tariff factors are covered. This approach will lead to a good approximation of the actual prices paid by a
    high percentage of the consumers in the European Union.

    Suggested reference consumers or profiles:

      -      Case 1: 19-year old student (male), single, Peugeot 206 1.1, 60 hp, 1,124 cc, petrol engine, year
             of manufacture 1999, 885 kgs, second-hand, annual number of kms driven 13,000. Medium
             expensive region. Type of insurance: third party only.

      -      Case 2: 31-year old clerk (male) married, 2-year old child, insured for 8 years, no claims since
             insured, Toyota Avensis, 129 hp, 1,794 cc, petrol engine, year of manufacture 2005, 1,240 kgs,
             new, annual number of kms driven 25,000, mainly business. Medium expensive region. Type of
             insurance: comprehensive.

      -      Case 3: 42-year old unemployed woman, married, 2 children (7 and 10 years old), highest rate of
             discount in bonus-malus system, Suzuki Alto, 58 hp, 993 cc, petrol engine, 725 kgs, year of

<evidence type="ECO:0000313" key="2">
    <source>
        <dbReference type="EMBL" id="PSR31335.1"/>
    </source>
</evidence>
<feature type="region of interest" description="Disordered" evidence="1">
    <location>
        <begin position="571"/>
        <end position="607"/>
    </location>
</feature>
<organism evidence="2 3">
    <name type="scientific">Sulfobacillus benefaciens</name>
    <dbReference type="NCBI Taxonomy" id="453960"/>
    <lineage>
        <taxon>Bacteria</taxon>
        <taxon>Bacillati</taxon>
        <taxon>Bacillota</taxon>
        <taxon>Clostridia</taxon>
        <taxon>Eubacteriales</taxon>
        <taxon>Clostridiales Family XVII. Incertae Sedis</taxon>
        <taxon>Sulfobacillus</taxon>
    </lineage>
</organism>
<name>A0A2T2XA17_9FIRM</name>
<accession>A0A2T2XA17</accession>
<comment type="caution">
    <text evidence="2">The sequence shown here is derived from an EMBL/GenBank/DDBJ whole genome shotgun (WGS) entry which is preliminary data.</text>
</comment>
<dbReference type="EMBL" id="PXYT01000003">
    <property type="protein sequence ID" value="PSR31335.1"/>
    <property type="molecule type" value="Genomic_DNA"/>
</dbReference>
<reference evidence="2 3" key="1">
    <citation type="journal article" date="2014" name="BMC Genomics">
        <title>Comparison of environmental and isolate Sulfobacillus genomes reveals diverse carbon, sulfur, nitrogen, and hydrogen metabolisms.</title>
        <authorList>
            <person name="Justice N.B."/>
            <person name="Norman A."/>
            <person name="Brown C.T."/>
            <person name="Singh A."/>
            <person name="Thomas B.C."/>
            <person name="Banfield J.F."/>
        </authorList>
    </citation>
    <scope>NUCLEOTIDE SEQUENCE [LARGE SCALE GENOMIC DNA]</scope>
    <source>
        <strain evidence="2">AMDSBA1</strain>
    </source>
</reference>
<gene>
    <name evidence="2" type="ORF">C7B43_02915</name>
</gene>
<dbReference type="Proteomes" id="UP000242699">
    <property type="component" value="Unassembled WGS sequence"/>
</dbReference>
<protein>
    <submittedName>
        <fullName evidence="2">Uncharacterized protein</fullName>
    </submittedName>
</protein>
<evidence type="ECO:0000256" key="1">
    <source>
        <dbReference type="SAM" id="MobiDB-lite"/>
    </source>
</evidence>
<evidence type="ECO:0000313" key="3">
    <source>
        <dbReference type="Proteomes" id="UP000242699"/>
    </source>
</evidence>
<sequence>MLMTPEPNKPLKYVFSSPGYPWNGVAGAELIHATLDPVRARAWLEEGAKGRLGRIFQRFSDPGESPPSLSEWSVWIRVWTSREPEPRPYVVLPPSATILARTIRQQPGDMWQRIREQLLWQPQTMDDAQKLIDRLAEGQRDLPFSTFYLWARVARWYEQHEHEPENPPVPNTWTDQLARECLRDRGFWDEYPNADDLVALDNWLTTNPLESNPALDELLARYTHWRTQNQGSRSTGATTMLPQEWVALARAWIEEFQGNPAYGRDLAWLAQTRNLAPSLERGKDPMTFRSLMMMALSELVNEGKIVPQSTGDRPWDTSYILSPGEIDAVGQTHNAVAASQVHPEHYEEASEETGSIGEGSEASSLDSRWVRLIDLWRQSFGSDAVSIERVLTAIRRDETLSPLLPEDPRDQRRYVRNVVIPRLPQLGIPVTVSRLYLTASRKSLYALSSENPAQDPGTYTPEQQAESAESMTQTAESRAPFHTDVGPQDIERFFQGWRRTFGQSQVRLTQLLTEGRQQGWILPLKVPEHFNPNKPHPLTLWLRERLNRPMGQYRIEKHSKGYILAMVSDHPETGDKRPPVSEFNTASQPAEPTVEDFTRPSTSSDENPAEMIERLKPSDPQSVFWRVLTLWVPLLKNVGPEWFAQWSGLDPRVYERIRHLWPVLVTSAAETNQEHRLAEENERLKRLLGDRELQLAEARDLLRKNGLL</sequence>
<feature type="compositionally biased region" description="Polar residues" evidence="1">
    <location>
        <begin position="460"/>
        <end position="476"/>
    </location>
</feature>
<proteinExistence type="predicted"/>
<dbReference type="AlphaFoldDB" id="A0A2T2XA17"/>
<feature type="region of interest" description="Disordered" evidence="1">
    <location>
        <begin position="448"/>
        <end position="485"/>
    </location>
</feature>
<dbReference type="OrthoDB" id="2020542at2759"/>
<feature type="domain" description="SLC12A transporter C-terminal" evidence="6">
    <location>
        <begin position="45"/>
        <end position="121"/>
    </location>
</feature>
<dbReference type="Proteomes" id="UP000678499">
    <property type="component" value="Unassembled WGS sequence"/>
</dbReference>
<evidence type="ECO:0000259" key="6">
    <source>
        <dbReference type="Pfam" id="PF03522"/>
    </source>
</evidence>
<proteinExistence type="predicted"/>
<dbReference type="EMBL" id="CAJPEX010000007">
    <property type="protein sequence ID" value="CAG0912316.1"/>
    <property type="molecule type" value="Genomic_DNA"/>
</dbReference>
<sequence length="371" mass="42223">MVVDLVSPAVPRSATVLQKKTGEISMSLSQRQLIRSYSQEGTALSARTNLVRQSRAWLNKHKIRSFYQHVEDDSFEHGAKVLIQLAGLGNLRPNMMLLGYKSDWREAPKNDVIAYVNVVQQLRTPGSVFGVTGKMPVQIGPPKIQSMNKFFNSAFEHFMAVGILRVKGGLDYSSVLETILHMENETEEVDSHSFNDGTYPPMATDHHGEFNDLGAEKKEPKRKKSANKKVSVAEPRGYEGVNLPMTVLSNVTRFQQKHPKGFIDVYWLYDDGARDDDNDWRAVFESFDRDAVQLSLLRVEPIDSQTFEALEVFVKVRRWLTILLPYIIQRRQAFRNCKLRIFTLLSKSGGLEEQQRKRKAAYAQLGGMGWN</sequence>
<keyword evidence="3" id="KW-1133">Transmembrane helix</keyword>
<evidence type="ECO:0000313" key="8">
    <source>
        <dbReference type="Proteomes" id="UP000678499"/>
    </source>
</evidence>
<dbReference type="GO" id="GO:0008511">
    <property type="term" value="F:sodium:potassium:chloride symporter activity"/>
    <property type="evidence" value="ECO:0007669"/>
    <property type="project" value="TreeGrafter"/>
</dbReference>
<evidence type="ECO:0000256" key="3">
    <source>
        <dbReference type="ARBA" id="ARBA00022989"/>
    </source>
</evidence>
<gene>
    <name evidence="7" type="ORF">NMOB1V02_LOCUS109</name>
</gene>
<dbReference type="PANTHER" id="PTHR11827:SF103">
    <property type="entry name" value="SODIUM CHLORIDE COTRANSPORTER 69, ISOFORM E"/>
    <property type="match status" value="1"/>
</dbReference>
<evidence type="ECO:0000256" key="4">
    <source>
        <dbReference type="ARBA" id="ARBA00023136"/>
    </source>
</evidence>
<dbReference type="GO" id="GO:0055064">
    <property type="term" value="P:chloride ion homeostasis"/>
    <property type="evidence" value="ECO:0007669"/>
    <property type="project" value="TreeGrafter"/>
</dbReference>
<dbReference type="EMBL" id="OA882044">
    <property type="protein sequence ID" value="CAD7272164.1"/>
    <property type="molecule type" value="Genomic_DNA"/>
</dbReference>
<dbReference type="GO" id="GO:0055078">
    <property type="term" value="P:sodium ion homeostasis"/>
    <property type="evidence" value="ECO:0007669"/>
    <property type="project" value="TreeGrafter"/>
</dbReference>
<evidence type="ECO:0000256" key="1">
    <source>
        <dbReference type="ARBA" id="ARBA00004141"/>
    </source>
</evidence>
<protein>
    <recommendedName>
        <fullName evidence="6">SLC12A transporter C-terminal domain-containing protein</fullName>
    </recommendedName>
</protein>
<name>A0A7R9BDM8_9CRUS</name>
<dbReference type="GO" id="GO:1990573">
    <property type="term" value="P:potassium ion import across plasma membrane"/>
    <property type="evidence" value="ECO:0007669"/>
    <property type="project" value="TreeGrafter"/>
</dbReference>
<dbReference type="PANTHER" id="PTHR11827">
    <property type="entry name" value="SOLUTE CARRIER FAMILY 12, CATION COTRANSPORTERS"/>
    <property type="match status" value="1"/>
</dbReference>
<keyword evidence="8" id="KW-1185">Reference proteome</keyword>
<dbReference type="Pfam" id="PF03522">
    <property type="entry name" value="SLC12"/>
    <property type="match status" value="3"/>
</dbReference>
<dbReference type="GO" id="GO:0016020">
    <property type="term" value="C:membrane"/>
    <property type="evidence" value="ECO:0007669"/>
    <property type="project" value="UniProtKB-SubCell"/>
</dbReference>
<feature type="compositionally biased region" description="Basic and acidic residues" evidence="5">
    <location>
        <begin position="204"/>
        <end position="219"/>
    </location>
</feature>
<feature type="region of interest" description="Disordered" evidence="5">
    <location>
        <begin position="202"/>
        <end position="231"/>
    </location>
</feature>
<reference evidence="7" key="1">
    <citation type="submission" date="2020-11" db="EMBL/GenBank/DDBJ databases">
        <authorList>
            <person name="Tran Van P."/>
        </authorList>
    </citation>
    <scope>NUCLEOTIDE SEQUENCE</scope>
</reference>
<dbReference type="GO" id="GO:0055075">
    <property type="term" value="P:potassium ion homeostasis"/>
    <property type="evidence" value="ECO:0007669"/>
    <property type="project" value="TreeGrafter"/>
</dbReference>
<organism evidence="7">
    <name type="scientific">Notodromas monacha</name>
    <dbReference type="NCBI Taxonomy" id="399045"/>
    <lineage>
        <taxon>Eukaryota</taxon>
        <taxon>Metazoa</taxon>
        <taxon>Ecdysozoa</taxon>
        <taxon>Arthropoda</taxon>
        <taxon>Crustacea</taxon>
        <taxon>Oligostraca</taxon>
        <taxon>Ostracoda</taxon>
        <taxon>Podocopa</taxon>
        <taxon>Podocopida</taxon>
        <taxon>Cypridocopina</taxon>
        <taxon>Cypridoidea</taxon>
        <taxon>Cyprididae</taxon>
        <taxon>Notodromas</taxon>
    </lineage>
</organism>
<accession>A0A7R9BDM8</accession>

manufacture 2002, second-hand, annual number of kms driven 11,000. Medium expensive
             region. Type of insurance: third party only.




Car insurance                                                                                                        26
      -     Case 4: 46-year old IT businessman (male), married, 3 children (9,11 and 14 years old), half way
            discount in bonus-malus system, Volvo V70 2.5 D5, 185 hp, 2,401 cc, diesel engine, 1,536 kgs,
            year of manufacture 2005, new, annual number of kms driven 30,000. Medium expensive region.
            Type of insurance: comprehensive.

      -     Case 5: 52-year old teacher (female), divorced, no children, insured for 4 years, no claims since
            then, VW Golf 1.6, 100 hp, 1,595 cc, petrol engine, 1,049 kgs, year of manufacture 2001, new,
            annual number of kms driven 15,000. Medium expensive region. Type of insurance:
            comprehensive.

      -     Case 6: 67-year old pensioner (male), married, highest rate of discount in bonus-malus system,
            BMW 5 5/H 520I, 170 hp, 2,171 cc, petrol engine, 1,495 kgs, year of manufacture 2003, new,
            annual number of kms driven 8,500. Medium expensive region. Type of insurance:
            comprehensive.

    Comment on chosen cars (and types)

                                                                                                                                20
    The choice of cars and types is based on their actual and general popularity in their class. To insure a
    car means that someone insures a certain amount of value (i.e. the car). One way to compare prices is